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  RICHARD S LAMBERT 1894-?; author, founding editor The Listener 1929-1939
Today, the BBC holds—in the field of art, intellect and politics—the power once exercised by the Court. It has become the main indirect organ of Government, all the more potent because its influence is indirect. ... No doubt the tendency is inevitable—and we are doomed, in this twentieth century, to see individualism in art, music, drama, literature and journalism disappear and in its place a kind of corporative system, within which the formerly independent thinker, writer, performer will have to seek absorption. Ariel and all his Quality—An impression of the BBC from within, 1940
Norman Lamont NORMAN LAMONT Norman Stewart Hughson Lamont
1942- ; British politician
The archaic legislative framework of the film industry ... would be better off without the tiresome bureaucratic restraints of registering every film and licensing every distributor and exhibitor. • Moving the second reading of the Films Bill as Minister of State for Industry, House of Commons, November 1984
Edwin Land Dr EDWIN H LAND 1922-1985; American inventor of Polaroid instant photography
If you can state a problem—any problem—and it is important enough, then the problem can be solved. • source unknown
Henri Langlois HENRI LANGLOIS 1914-1977; co-founder and director, Cinémathèque Française 1936-1977, co-founder International Federation of Film Archives 1938
Having no tradition, no fixed prejudices, having learned their technique beforehand by watching other people's films, without being troubled or cramped by established routine, the Italian directors of the years preceding the [First World] war took to the camera like ducks to water. • source unknown
Philip Larkin PHILIP LARKIN CH CBE 1909-1991; English poet and librarian
Where's the porn? I thought they said TV was full of sex. All it seems to be is quiz shows and sport. • On acquiring his first television set, quoted by Sir Tom Courtenay; reported in The Daily Telegraph Peterborough column, 16 June 2001
Frank Launder FRANK LAUNDER 1906-1997; British film producer/director
The outpourings of nausea so essential to the commercial well-being of the cinema are frequently only on nodding acquaintance with truth. It must be so, for it would hardly be good business for film companies to allow it to get about that Miss X., who may warm the hearts of millions, is really a most unpleasant young woman, or that Mr Y., dream-lover of every shop-girl, is in fact slightly effeminate. • ‘Faults in Film Actors’, in Penguin Film Review 2, January 1947
FRANK LAUNDER and VAL VALENTINE Val Valentine: 1895-1971; British screenwriter
Surely you have heard of the British film crisis? What with television to the left of us, Hollywood to the right of us and the government behind us, our industry—laughable term!—is for ever on the brink. • Speech delivered by Alistair Sim as a failing film producer in Lady Godiva Rides Again, 1951
  D G C LAWRENCE Under Secretary, Broadcasting Department, Ministry of Posts and Telecommunications
If [video]cassettes were commonly available and were frequently used by enough people, plainly they would be looking not at the broadcast programmes of the BBC and the ITA [Independent Television Authority], but at recorded material. This would obviously have an important effect both for the BBC and for the ITA, and perhaps rather more for the ITA, since the ITA depend in the end upon the size of audiences for the size of their income. As to ... whether this is a matter that falls within the scope of broadcasting policy, the Minister’s powers are directed to the regulation of the uses of wireless telegraphy and the uses of wire transmission systems. The manufacture and distribution of cassettes is analogous to the manufacture and distribution of books. This is something which anyone could undertake and anyone could buy, just as one might buy films and choose to look at them on the screen. Many people do so. [sic!] The answer then is two-fold: first it does not lie within the Minister’s powers to regulate these; secondly, it seems perhaps questionable whether a thing which is analogous in many ways to publishing material should lie within the Minister’s powers. • Evidence to the Select Committee on Nationalised Industries (Sub-Committee B), 8 December 1971; cf, Video Recordings Act 1984: ‘An Act to make provision for regulating the distribution of video recordings...’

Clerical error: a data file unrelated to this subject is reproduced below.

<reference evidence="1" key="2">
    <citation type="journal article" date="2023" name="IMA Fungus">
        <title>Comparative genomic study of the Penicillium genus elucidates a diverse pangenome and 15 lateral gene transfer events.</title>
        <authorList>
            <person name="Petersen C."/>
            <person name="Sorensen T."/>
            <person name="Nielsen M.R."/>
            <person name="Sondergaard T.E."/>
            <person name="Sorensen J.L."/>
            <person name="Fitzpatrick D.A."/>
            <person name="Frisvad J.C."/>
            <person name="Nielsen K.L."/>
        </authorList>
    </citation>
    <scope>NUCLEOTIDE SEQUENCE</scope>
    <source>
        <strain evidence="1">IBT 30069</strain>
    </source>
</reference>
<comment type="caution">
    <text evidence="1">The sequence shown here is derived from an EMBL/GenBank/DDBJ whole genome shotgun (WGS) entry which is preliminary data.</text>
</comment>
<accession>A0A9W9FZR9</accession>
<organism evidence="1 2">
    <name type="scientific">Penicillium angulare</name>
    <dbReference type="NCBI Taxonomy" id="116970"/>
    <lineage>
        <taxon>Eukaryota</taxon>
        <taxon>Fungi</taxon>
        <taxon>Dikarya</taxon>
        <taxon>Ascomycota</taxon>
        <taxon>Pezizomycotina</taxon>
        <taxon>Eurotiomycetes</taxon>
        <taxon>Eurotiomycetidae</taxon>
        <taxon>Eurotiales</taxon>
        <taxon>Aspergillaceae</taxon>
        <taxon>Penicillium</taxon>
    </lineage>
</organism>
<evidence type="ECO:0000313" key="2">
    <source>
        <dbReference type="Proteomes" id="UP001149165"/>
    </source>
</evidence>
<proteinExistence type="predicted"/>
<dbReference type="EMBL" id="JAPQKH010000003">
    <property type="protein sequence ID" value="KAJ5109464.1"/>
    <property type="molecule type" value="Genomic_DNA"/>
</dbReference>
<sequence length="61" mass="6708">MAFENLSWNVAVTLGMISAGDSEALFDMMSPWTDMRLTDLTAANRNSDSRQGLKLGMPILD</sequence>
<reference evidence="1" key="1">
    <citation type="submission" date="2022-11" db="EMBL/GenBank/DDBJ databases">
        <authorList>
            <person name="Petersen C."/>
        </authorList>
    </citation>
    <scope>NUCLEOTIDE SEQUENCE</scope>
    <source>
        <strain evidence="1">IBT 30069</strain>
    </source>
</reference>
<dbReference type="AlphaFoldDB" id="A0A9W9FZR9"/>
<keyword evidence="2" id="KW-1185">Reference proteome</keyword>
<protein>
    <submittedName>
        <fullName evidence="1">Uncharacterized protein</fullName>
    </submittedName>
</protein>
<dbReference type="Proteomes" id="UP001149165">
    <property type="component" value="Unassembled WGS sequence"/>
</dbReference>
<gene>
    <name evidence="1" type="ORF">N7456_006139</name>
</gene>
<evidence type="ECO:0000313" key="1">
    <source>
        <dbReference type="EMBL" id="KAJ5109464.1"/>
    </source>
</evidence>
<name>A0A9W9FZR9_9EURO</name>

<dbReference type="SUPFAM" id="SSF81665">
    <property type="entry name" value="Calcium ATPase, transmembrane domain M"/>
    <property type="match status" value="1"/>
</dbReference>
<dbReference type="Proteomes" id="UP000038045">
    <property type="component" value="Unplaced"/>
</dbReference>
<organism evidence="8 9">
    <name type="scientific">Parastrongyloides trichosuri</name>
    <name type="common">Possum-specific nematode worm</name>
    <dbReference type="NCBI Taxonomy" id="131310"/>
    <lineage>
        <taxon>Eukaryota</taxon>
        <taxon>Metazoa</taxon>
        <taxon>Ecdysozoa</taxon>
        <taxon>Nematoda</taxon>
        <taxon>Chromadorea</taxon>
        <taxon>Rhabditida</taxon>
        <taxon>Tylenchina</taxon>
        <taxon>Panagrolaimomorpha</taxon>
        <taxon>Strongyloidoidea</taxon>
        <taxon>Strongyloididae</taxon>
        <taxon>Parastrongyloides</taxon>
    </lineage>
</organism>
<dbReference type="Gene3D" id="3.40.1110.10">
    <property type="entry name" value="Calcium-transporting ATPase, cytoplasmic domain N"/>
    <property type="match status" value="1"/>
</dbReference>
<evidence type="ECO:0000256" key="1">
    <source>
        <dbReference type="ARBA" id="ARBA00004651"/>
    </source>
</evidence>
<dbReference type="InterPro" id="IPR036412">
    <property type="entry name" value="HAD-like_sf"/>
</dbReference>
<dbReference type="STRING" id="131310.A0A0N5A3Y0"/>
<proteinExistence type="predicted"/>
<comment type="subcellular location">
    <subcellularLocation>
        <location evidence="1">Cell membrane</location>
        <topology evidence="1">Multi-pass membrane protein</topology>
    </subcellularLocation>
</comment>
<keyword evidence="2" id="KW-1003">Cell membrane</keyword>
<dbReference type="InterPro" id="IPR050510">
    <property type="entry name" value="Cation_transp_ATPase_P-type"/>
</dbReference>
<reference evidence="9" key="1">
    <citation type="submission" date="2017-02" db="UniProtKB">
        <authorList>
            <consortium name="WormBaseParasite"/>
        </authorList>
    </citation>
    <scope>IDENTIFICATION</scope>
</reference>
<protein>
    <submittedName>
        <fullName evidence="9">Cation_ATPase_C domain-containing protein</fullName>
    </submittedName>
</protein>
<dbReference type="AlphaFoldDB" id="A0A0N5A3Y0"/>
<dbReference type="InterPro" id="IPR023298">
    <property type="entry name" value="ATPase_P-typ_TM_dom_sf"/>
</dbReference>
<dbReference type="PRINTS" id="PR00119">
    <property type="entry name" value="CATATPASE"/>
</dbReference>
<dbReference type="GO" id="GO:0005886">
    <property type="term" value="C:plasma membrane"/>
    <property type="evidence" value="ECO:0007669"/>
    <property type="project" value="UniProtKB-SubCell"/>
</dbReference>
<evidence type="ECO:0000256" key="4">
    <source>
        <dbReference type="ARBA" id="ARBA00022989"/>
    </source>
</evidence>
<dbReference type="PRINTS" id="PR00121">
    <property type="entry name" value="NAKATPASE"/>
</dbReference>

Stephen Leacock STEPHEN LEACOCK Stephen Butler Leacock
1869-1944; Canadian academic and humorist
Advertising may be described as the science of arresting the human intelligence long enough to get money from it. The Garden of Folly, 1924
David Lean DAVID LEAN 1908-1991; British film director
My first face-to-face encounter with a censor was in England some ten years ago. ... Taking advantage of this interview, I ... asked why it was forbidden to show platonic scenes between a screen husband and wife in a double bed together. He smiled again. ... 'You can pretend they are husband and wife, but the audience knows very well they are not really married. On further reflection you will realise you are asking me why you are forbidden to show an unmarried actor and actress in bed together.’ ... That is a true story and the gentleman concerned in no longer with the British Board of Film Censors because he died. • Robert Hughes (ed): Film: Book I, New York, 1959
Fran Lebowitz FRAN LEBOWITZ 1950- ; US journalist
Educational television should be absolutely forbidden. It can only lead to unreasonable disappointment when your child discovers that the letters of the alphabet do not leap up and dance around with royal-blue chickens. Metropolitan Life, 1978